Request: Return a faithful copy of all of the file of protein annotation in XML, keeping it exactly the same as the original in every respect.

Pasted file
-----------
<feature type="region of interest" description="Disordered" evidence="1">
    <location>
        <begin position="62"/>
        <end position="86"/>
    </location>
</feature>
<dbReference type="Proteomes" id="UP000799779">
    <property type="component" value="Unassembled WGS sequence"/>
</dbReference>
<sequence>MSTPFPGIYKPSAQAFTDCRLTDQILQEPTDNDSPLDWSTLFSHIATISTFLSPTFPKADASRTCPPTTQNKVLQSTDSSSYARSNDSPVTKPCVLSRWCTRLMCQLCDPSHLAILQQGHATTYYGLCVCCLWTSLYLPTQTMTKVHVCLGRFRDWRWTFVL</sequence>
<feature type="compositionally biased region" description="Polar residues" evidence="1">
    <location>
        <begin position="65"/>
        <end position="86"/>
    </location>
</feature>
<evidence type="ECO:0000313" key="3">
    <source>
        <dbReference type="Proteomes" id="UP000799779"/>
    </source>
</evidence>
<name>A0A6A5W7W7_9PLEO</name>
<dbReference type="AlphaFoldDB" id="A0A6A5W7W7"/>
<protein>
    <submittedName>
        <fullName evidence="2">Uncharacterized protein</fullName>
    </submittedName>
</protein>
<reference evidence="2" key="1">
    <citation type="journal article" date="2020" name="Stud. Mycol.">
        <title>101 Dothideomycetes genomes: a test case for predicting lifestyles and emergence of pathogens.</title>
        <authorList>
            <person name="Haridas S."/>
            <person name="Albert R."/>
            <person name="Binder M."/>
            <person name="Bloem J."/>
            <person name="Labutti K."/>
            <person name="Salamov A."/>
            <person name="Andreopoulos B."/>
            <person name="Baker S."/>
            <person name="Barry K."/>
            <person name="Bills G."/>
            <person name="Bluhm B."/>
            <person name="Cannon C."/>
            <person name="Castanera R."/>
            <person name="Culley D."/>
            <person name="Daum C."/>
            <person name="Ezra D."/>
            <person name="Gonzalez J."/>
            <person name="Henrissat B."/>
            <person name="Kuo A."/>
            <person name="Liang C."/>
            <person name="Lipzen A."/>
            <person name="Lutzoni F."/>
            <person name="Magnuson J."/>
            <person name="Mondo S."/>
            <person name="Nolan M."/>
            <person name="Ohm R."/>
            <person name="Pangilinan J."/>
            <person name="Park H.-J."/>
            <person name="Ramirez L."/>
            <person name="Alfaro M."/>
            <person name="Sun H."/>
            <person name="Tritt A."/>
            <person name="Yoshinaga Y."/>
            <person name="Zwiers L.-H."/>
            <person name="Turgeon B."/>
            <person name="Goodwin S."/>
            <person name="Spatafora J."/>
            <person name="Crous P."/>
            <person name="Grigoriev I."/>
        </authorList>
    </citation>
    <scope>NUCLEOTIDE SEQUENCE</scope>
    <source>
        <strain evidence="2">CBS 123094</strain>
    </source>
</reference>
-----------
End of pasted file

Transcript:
<feature type="region of interest" description="Disordered" evidence="1">
    <location>
        <begin position="62"/>
        <end position="86"/>
    </location>
</feature>
<dbReference type="Proteomes" id="UP000799779">
    <property type="component" value="Unassembled WGS sequence"/>
</dbReference>
<sequence>MSTPFPGIYKPSAQAFTDCRLTDQILQEPTDNDSPLDWSTLFSHIATISTFLSPTFPKADASRTCPPTTQNKVLQSTDSSSYARSNDSPVTKPCVLSRWCTRLMCQLCDPSHLAILQQGHATTYYGLCVCCLWTSLYLPTQTMTKVHVCLGRFRDWRWTFVL</sequence>
<feature type="compositionally biased region" description="Polar residues" evidence="1">
    <location>
        <begin position="65"/>
        <end position="86"/>
    </location>
</feature>
<evidence type="ECO:0000313" key="3">
    <source>
        <dbReference type="Proteomes" id="UP000799779"/>
    </source>
</evidence>
<name>A0A6A5W7W7_9PLEO</name>
<dbReference type="AlphaFoldDB" id="A0A6A5W7W7"/>
<protein>
    <submittedName>
        <fullName evidence="2">Uncharacterized protein</fullName>
    </submittedName>
</protein>
<reference evidence="2" key="1">
    <citation type="journal article" date="2020" name="Stud. Mycol.">
        <title>101 Dothideomycetes genomes: a test case for predicting lifestyles and emergence of pathogens.</title>
        <authorList>
            <person name="Haridas S."/>
            <person name="Albert R."/>
            <person name="Binder M."/>
            <person name="Bloem J."/>
            <person name="Labutti K."/>
            <person name="Salamov A."/>
            <person name="Andreopoulos B."/>
            <person name="Baker S."/>
            <person name="Barry K."/>
            <person name="Bills G."/>
            <person name="Bluhm B."/>
            <person name="Cannon C."/>
            <person name="Castanera R."/>
            <person name="Culley D."/>
            <person name="Daum C."/>
            <person name="Ezra D."/>
            <person name="Gonzalez J."/>
            <person name="Henrissat B."/>
            <person name="Kuo A."/>
            <person name="Liang C."/>
            <person name="Lipzen A."/>
            <person name="Lutzoni F."/>
            <person name="Magnuson J."/>
            <person name="Mondo S."/>
            <person name="Nolan M."/>
            <person name="Ohm R."/>
            <person name="Pangilinan J."/>
            <person name="Park H.-J."/>
            <person name="Ramirez L."/>
            <person name="Alfaro M."/>
            <person name="Sun H."/>
            <person name="Tritt A."/>
            <person name="Yoshinaga Y."/>
            <person name="Zwiers L.-H."/>
            <person name="Turgeon B."/>
            <person name="Goodwin S."/>
            <person name="Spatafora J."/>
            <person name="Crous P."/>
            <person name="Grigoriev I."/>
        </authorList>
    </citation>
    <scope>NUCLEOTIDE SEQUENCE</scope>
    <source>
        <strain evidence="2">CBS 123094</strain>
    </source>
</reference>